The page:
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Acute Abdominal Trauma: Types, Diagnosis & Treatment

Instructor: Dan Washmuth

Dan has taught college Nutrition, Anatomy, Physiology, and Sports Nutrition courses and has a master's degree in Dietetics & Nutrition.

Acute abdominal trauma can involve very serious, potentially life-threatening injuries. Find out about the types, symptoms, diagnosis, and treatments for acute abdominal trauma.

Stomach Problems

Oliver is a 43-year-old who was just brought to the ER. He was involved in a car crash in which his steering wheel slammed into his chest and stomach. When he arrived in the ER, Oliver was suffering from severe stomach pains, difficulty breathing, and had the early signs of shock, including cold skin, a rapid and faint pulse, and confusion.

If you were a nurse in the ER, would you know what to do with Oliver?

Acute Abdominal Trauma

The word 'trauma' involves a physical injury to the body. Therefore, acute abdominal trauma involves injury to the abdomen. The term 'acute trauma' refers to injures that have a very fast onset, such as injuries sustained in a car accident. Non-acute injuries are injuries that occur slowly over time, such as heart disease or pressure ulcers. There are two main types of acute abdominal trauma: blunt force trauma and penetrating trauma.

Blunt Force Trauma

Blunt force trauma occurs when a strong force hits the body (in this case, the abdomen), but does not penetrate the skin. This force can be an object such as a baseball bat, kick, steering wheel during a car accident (like with Oliver), or even a person falling off their roof and landing on their stomach.

The liver and spleen are the most commonly injured organs from blunt force trauma, followed by the small and large intestines. Injuries to organs caused by blunt force trauma can result in a hematoma , which is a collection of blood outside of the blood vessels at the location of an injury. It's commonly referred to as a bruise. However, severe blunt force trauma can actually cause the affected organs to rupture and bleed.

The liver and spleen are the most commonly injured abdominal organs with blunt force trauma.
organs

Penetrating Trauma

Penetrating trauma occurs when an object, such as a knife, bullet, stick, or piece of glass, cuts into the abdomen. Since penetrating trauma involves an object cutting into the body, it can result in life-threatening bleeding both internally and externally.

Diagnosis

Oftentimes, injuries caused by acute abdominal trauma cannot be seen with the naked eye, especially for injuries caused by blunt force trauma. For example, if Oliver had severely bruised his liver, a doctor would have a hard time diagnosing this injury by just looking at him. Therefore, internal imaging techniques such as ultrasounds and CT scans are used to help diagnose these types of injuries. Ultrasounds and CT scans will help doctors see any internal tissue damage, bleeding, or other types of injuries that cannot be seen with the naked eye.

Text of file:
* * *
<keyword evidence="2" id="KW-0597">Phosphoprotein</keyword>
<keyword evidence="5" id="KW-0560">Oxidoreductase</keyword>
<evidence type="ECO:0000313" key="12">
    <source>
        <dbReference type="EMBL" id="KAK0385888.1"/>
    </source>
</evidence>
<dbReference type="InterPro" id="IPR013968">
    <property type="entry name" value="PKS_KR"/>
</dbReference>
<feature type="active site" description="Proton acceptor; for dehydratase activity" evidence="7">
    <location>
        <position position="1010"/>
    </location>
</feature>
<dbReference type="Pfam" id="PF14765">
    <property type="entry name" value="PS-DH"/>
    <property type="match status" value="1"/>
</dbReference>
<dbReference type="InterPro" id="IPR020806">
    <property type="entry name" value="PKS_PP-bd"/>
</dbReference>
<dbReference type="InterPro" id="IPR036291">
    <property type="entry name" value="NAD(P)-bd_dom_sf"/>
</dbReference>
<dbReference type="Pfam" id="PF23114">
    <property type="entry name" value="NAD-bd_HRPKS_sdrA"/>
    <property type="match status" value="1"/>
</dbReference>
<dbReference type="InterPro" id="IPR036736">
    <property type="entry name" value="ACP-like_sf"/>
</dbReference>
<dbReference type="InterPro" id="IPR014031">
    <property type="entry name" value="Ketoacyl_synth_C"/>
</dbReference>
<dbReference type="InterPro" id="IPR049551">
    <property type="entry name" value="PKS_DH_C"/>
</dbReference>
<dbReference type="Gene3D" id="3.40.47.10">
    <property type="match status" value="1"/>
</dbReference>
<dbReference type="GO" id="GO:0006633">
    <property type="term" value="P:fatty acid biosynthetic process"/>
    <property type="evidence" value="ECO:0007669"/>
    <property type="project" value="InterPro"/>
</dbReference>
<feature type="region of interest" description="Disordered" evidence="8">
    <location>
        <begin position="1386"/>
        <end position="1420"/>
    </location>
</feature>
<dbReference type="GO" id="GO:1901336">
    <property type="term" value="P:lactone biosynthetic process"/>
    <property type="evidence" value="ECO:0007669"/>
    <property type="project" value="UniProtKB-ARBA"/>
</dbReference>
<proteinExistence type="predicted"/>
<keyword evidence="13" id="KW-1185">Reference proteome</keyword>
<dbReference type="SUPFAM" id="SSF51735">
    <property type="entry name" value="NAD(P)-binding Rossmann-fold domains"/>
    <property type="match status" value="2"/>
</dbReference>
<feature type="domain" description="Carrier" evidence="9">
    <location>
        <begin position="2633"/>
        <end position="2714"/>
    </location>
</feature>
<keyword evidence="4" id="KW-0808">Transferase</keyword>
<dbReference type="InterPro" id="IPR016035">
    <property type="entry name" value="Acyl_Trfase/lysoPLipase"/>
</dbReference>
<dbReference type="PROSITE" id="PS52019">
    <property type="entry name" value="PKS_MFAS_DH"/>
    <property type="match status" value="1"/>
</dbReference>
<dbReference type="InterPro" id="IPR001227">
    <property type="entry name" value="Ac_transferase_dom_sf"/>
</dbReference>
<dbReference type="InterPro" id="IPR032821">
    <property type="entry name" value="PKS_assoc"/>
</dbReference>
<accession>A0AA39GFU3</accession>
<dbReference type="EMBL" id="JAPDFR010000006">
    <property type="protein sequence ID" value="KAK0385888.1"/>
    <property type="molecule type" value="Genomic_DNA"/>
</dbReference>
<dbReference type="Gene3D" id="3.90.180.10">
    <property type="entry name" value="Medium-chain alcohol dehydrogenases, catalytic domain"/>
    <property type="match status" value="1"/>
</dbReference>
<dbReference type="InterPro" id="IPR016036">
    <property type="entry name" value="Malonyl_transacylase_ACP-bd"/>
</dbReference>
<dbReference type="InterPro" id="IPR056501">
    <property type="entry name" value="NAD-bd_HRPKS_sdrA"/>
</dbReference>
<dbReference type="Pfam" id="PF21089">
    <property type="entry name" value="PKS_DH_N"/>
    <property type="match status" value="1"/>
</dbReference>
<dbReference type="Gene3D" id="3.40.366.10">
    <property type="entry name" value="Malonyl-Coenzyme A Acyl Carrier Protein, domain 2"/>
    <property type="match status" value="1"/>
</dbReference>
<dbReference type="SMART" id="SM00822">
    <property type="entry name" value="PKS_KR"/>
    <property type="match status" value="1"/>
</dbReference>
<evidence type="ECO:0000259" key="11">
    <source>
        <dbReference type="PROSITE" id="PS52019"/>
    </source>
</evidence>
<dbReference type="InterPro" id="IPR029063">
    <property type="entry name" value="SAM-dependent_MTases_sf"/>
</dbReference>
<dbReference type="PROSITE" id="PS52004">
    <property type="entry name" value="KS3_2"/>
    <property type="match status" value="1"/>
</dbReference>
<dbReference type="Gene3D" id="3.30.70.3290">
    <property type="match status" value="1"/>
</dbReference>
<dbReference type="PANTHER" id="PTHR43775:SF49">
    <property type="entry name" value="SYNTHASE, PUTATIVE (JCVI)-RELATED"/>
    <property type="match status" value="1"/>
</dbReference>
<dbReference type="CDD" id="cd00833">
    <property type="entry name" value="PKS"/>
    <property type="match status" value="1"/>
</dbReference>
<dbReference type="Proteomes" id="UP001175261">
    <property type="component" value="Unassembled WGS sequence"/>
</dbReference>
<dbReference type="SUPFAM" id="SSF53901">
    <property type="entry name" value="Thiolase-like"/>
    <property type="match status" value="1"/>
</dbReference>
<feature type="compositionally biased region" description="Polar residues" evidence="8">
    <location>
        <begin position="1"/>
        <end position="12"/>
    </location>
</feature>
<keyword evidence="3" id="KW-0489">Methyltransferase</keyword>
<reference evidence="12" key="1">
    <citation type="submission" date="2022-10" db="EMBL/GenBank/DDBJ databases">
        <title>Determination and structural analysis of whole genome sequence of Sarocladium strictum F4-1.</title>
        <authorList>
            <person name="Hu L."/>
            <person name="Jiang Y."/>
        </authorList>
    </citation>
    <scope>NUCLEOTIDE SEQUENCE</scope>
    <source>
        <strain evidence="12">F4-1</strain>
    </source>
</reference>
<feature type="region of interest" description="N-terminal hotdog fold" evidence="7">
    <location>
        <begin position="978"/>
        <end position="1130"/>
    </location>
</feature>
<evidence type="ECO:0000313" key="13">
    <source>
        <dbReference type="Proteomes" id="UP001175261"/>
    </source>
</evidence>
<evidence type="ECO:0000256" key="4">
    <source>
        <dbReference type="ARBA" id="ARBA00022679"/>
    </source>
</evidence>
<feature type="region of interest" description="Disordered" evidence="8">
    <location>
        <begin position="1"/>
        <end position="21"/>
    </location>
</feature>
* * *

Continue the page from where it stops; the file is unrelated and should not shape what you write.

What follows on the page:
CT scans are often used to help diagnose internal injuries caused by acute abdominal trauma.
CT scan

On the other hand, penetrating wounds are much easier to see with the naked eye. After all, it really isn't that difficult to look at someone who got shot in the stomach and know that they have suffered tissue damage to the skin and some internal organs. However, the full extent of damage done by penetrating trauma is much more difficult to diagnose. Therefore, an exploratory laparotomy is often used with these types of injuries. An exploratory laparotomy involves cutting into the abdomen to directly examine the internal organs for any damage or injury.

Treatment

Treatment for severe injuries to the abdominal organs may require surgical repair. During surgery, doctors will often make a vertical incision in the abdomen to open the abdominal cavity. Once the abdominal cavity is opened, doctors are able to directly repair any damage sustained to specific organs.

The loss of too much blood (both internally and externally) can lead to hypovolemic shock. Hypovolemic shock occurs when the body loses more than 20% of its blood supply and can result in the heart not being able to supply the body with enough blood and oxygen. Patients who have sustained large losses of blood may require fluid resuscitation. Fluid resuscitation involves administering fluids directly into the blood stream through an IV. These fluids will help restore blood volume, therefore preventing hypovolemic shock.

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